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Chinese President Xi Jinping, who also heads the country’s National Security Commission on Sunday vowed to crackdown on terrorism and bring the perpetrators of Saturday’s attack to justice.
An attack by what Chinese authorities claimed were ‘Xinjiang separatists’, have left 29 people dead and more than 130 injured on Saturday.
The Chinese President has directed officials to “firmly suppress terrorists’ rampant momentum, be fully aware of the grave and complex anti-terrorism situation and strengthen bottom-line thinking”.
China’s national security experts have said those responsible for Saturday’s attack have links to terror groups outside China.
“We should launch a nationwide campaign against such terrorist activities and resolutely fight the terrorists,” said Yin Zhuo, director of the expert committee of the People’s Liberation Army (PLA) Navy.
“The well-planned attack was not an issue of ethnics or religion, it was an issue of terrorism with links to the terrorist forces out of the country,” he added.
UN Secretary General Ban Ki-moon has condemned Saturday’s terror attack with a statement saying he “notes that there is no justification for the killing of innocent civilians and hopes that those responsible will be brought to justice”.
Knife-wielding attackers went on a rampage in a train terminal in southwest China’ s Kunming City on Saturday. 5 of the attackers were gunned down by Chinese police. According to Chinese state media reports, security officials are tracking down the remaining suspected terrorists from the restive Xinjiang region.
China’s energy-rich Xinjiang has been beset by violence as 100 people were killed in the region in recent months.
In February, security forces killed 11 terrorists near Xinjiang’s border with Kyrgyzstan. Five suspected Islamist militants were arrested in October after a terrorist attack on Beijing’s central Tiananmen square.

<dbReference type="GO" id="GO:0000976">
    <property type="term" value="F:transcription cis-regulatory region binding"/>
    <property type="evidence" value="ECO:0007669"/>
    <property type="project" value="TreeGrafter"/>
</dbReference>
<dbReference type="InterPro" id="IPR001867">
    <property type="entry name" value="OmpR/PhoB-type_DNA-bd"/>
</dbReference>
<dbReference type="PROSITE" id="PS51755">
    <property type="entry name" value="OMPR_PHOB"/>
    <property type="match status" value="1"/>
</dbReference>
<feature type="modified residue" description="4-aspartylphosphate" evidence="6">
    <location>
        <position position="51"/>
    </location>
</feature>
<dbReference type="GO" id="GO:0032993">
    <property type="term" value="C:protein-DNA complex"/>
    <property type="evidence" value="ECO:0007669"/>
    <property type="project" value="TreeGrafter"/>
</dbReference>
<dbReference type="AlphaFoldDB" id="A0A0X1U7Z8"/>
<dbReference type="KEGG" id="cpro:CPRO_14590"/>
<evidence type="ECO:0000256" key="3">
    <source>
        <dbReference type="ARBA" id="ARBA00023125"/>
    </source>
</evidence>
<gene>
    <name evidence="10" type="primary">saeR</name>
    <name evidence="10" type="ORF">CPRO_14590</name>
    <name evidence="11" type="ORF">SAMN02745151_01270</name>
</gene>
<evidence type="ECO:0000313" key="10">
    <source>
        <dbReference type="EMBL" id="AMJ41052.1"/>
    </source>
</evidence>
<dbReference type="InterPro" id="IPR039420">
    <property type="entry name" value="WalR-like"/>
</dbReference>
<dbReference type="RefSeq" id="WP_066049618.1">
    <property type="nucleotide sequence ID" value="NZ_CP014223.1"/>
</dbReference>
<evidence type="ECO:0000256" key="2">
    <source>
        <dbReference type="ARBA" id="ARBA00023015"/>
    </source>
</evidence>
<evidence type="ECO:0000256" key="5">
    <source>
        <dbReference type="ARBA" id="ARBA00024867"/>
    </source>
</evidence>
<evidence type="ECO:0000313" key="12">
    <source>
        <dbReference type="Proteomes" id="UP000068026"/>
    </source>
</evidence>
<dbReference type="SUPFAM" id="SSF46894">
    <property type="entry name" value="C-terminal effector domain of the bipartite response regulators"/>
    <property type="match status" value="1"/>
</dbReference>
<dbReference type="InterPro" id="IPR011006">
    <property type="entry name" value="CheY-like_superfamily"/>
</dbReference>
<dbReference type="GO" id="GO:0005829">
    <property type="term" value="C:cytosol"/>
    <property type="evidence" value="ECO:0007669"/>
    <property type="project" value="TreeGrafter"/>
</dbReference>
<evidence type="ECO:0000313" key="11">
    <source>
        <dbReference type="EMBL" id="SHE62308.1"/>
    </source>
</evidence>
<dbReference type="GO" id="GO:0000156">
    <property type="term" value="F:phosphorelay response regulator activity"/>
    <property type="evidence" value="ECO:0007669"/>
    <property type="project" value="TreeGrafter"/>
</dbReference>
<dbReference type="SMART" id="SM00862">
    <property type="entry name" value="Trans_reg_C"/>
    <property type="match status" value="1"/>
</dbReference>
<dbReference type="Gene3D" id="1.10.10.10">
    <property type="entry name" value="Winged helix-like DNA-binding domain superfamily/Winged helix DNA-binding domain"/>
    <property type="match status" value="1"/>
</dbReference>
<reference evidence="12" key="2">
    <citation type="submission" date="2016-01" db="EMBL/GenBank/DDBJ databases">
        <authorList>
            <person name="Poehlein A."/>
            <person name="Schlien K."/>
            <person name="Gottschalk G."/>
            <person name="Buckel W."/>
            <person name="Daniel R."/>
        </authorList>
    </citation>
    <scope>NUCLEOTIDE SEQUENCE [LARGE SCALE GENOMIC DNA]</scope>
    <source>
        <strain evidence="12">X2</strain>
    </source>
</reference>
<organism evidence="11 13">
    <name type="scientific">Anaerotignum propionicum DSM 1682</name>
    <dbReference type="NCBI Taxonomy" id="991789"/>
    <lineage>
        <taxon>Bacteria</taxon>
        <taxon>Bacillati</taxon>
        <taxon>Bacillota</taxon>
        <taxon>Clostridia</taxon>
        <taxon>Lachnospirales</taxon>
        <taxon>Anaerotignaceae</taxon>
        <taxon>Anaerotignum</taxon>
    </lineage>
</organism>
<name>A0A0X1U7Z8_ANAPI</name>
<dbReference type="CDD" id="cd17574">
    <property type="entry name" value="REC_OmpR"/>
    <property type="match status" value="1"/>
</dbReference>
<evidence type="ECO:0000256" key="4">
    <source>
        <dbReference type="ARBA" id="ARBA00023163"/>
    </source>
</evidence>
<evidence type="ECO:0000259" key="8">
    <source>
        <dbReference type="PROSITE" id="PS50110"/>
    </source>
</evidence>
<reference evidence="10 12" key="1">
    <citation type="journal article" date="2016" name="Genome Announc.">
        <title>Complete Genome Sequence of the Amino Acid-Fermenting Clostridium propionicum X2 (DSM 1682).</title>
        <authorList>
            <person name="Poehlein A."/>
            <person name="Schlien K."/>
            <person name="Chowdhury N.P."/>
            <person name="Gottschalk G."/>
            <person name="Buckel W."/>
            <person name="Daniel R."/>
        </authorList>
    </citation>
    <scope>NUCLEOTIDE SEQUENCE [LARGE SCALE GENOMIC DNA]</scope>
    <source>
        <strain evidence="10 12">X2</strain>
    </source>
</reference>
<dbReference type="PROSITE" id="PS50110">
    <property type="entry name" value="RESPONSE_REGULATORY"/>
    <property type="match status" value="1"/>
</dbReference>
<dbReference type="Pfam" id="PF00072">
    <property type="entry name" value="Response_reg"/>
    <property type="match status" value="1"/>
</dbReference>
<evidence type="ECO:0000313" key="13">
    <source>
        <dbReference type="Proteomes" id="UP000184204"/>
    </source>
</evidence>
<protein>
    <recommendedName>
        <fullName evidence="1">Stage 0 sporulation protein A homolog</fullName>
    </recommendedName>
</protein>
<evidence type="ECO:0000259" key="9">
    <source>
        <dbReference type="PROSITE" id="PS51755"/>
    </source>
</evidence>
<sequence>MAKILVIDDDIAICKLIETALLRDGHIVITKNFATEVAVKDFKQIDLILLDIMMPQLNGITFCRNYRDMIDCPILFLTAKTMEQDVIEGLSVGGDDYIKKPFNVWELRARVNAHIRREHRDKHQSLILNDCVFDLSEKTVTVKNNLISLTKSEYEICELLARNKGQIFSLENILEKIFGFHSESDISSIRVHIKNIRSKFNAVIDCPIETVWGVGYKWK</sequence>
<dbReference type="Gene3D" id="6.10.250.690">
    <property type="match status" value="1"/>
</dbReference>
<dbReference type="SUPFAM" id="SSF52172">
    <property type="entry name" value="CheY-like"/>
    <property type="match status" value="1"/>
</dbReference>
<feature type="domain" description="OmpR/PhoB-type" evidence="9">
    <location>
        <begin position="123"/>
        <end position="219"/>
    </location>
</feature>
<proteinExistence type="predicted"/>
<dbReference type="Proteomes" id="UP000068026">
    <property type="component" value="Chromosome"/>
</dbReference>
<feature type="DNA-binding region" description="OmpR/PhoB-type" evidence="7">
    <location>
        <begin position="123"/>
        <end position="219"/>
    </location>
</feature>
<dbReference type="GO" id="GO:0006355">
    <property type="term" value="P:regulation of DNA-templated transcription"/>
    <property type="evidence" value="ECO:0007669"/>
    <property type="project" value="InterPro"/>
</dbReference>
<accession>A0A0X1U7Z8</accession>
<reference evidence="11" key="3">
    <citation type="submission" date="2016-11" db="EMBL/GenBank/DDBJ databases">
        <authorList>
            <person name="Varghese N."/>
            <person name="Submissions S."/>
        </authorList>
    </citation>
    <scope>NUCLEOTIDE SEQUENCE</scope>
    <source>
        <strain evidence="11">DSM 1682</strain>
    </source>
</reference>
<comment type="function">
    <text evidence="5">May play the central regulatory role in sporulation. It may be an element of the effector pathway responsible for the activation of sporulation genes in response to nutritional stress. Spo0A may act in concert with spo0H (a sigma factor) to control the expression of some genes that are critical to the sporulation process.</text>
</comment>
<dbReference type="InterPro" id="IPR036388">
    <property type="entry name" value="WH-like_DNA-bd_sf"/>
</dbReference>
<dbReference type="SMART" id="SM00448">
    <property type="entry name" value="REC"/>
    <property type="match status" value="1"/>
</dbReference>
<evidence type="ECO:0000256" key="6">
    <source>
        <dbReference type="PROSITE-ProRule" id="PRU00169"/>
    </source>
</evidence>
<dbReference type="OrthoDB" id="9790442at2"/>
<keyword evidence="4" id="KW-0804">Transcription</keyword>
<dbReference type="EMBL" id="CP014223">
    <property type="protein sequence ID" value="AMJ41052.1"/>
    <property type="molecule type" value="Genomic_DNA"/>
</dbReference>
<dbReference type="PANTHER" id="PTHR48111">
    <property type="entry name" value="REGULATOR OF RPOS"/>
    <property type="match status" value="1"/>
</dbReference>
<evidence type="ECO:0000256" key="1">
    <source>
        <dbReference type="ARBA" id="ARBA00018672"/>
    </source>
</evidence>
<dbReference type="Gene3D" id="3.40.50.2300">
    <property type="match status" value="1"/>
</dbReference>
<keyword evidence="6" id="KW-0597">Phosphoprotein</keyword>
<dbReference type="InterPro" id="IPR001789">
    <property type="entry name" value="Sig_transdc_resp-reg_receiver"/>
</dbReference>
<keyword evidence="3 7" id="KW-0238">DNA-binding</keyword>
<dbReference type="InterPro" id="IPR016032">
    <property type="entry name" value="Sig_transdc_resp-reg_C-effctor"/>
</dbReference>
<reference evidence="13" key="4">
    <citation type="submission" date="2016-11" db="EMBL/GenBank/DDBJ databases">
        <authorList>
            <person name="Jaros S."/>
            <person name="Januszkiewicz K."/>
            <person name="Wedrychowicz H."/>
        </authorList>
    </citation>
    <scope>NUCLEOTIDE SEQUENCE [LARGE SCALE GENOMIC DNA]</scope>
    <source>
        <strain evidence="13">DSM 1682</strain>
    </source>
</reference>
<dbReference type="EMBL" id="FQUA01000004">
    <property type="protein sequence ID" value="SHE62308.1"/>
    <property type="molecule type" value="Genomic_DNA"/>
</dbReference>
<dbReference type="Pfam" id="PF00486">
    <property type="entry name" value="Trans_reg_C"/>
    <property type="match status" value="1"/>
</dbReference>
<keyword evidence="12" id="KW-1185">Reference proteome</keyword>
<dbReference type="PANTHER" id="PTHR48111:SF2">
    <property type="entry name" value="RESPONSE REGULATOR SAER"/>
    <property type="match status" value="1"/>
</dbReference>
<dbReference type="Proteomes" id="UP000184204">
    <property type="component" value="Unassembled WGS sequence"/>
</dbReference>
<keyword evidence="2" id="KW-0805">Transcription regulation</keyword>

International media reports on these recent terror attacks on China have accused Chinese authorities of heavy-handedness and a clampdown on religious freedom.
Russian political commentator Dmitry Babich says this could be a dangerous oversight. Why, Babich asks, was recent news about the last three Uyghur prisoners being released from the American prison camp in Guantanamo and sent to Slovakia went almost unnoticed anywhere in the world outside China?
“If people who “occasionally” found themselves in a terrorist camp in Afghanistan (a suspect place to be for a ‘peaceful person’) direct their future actions against the United States or one of America’s many allies, these people are considered terrorists or at least dangerous individuals. But if they direct their “anger” and possible armed actions against China, they are not considered terrorists,” wrote Babich for The BRICS Post.
Security concerns will top the agenda at the upcoming meets of China’s national assembly, the NPC and the political advisory body, the CPPCC which open this week in Beijing, where the country’ s lawmakers and political advisors are convening.
TBP and Agencies